You can either manage your ACL injury surgically or non-surgically. Which form of treatment is right for you is determined by you and your health care provider. Surgical treatment
Autograft and Allograft Surgery[ 1]
1. Autograft surgery means taking a tendon or a ligament from another part of your body, also called a graft, and replacing the injured ACL.
2. Allograft surgery is when a piece of ligament or tendon is taken from a cadaver, a deceased body, and used to replace the injured ACL.
In this post we will focus on the autograft surgery. There are two areas where the graft is taken from. The surgeon chooses the graft site for your ACL surgery (also called an ACL reconstruction).
Bone-Patellar Tendon-Bone Reconstruction (BTB)
The patella is the small bone that you can touch in front of your knee and the patellar tendon sits below this bone. The patellar tendon is an extension of the 4 upper thigh muscles called the quadriceps, which allow the knee to straighten. During this surgery, a piece of the patellar tendon is removed and used to replace the ACL[ 5]
Hamstring Tendon Reconstruction (HT)
The hamstrings are a group of three muscles (Semitendinosus, Semimembranosus, and Biceps Femoris) that are located on the back of your thigh. They allow you to bend your knee and bring your hip back. During the Hamstring Tendon Reconstruction surgery, part of the Semitendinosus and Gracilis tendons are used to replace the injured ACL[ 5].
Prior to surgery it is essential to rehabilitate the knee to make sure you are ready for surgery. After surgery you will need at least 6 to 8 months of rehabilitation to return to your prior level of physical activity and sports. This rehabilitation is typically guided by a Physical Therapist but you will have to do at least 60 to 90 minutes of exercises daily. There is a huge time commitment to rehabilitation exercises after ACL reconstruction. Curovate offers a pre and post-operative app which has 6 months of video guided exercises to help you with your ACL recovery.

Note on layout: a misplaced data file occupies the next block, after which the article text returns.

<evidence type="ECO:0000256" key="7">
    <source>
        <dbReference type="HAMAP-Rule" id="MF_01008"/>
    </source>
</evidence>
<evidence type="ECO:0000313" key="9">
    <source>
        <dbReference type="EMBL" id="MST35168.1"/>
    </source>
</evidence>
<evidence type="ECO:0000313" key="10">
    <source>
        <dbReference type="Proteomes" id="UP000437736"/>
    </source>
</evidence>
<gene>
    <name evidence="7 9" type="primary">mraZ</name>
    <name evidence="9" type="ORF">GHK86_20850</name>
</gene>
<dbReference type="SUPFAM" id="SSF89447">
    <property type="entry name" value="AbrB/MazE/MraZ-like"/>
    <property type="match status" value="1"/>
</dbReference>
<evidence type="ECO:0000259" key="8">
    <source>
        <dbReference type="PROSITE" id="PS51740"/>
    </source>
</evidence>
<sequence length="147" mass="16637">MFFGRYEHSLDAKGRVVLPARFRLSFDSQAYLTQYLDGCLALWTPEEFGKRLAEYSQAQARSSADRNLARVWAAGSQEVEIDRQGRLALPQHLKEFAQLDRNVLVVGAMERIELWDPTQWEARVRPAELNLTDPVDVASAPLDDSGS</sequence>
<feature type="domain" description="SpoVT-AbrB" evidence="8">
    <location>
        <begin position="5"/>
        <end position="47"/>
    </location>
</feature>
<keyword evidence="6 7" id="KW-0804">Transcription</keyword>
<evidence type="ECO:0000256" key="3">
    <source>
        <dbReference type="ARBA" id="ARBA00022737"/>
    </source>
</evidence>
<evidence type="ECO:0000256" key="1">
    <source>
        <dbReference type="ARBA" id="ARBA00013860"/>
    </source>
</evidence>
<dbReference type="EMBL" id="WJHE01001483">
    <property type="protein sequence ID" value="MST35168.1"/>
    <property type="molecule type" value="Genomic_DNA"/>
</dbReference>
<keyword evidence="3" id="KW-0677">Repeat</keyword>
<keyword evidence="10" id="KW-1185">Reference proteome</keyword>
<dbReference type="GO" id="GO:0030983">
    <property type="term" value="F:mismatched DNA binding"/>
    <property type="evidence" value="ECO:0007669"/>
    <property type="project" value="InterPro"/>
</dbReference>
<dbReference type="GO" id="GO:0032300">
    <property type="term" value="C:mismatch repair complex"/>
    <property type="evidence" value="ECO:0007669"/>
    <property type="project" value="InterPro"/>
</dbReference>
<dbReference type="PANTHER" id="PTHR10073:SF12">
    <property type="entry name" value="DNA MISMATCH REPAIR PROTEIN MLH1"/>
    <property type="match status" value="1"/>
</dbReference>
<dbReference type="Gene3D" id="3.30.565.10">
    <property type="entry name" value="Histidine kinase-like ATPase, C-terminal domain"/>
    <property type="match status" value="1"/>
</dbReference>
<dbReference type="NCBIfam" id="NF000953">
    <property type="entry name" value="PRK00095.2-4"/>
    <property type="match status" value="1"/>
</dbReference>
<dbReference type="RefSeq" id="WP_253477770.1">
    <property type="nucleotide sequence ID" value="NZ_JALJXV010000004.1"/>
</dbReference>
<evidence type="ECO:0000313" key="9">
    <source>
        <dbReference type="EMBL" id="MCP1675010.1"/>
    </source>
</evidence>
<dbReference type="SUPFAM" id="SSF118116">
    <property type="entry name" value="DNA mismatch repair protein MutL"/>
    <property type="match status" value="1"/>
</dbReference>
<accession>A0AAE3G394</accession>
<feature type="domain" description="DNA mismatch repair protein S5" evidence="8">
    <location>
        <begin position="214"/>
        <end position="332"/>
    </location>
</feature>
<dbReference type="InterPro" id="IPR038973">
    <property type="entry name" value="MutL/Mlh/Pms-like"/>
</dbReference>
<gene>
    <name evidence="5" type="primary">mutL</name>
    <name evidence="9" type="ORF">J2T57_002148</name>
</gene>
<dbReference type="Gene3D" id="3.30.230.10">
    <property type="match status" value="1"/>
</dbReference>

Progressive Physical Therapy is crucial for the treatment of ACL injuries. Weekly exercises are provided that will reduce knee pain, increase knee mobility, return to normal walking, and eventually return to running and jumping. How much you will be able to do after the injury is based on your particular injury, your knee health before and after the injury and what you and your Physical Therapist decide is appropriate for you. There will be more information on non-surgical management in a future blog post. Stay tuned!
Curovate has a non-operative version of their app which provides video guided exercises and progress tracking to help you recover from your ACL injury.
[ 1]: Bottoni, C. R., Smith, E. L., Shaha, J., Shaha, S. S., Raybin, S. G., Tokish, J. M., & Rowles, D. J. (2015). Autograft versus allograft anterior cruciate ligament reconstruction: A prospective, randomized clinical study with a minimum 10-year follow-up. The American Journal of Sports Medicine, 43(10), 2501-2509.
[ 2]: Chang, S. K. Y., Egami, D. K., Shaieb, M. D., Kan, D. M., & Richardson, A. B. (2003). Anterior cruciate ligament reconstruction: Allograft versus autograft. Arthroscopy: The Journal of Arthroscopic and Related Surgery, 19(5), 453-462.
[ 3]: Engelman, G. H., Carry, P. M., Hitt, K. G., Polousky, J. D., & Vidal, A. F. (2014). Comparison of allograft versus autograft anterior cruciate ligament reconstruction graft survival in an active adolescent cohort. The American Journal of Sports Medicine, 42(10), 2311-2318.
[ 4]: Shelton, W. R., Papendick, L., & Dukes, A. D. (1997). Autograft versus allograft anterior cruciate ligament reconstruction. Arthroscopy: The Journal of Arthroscopic and Related Surgery, 13(4), 446-449.
[ 5]: Wipfler, B., Donner, S., Zechmann, C. M., Springer, J., Siebold, R., & Paessler, H. H. (2011). Anterior cruciate ligament reconstruction using patellar tendon versus hamstring tendon: A prospective comparative study with 9-year follow-up. Arthroscopy: The Journal of Arthroscopic and Related Surgery, 27(5), 653-665.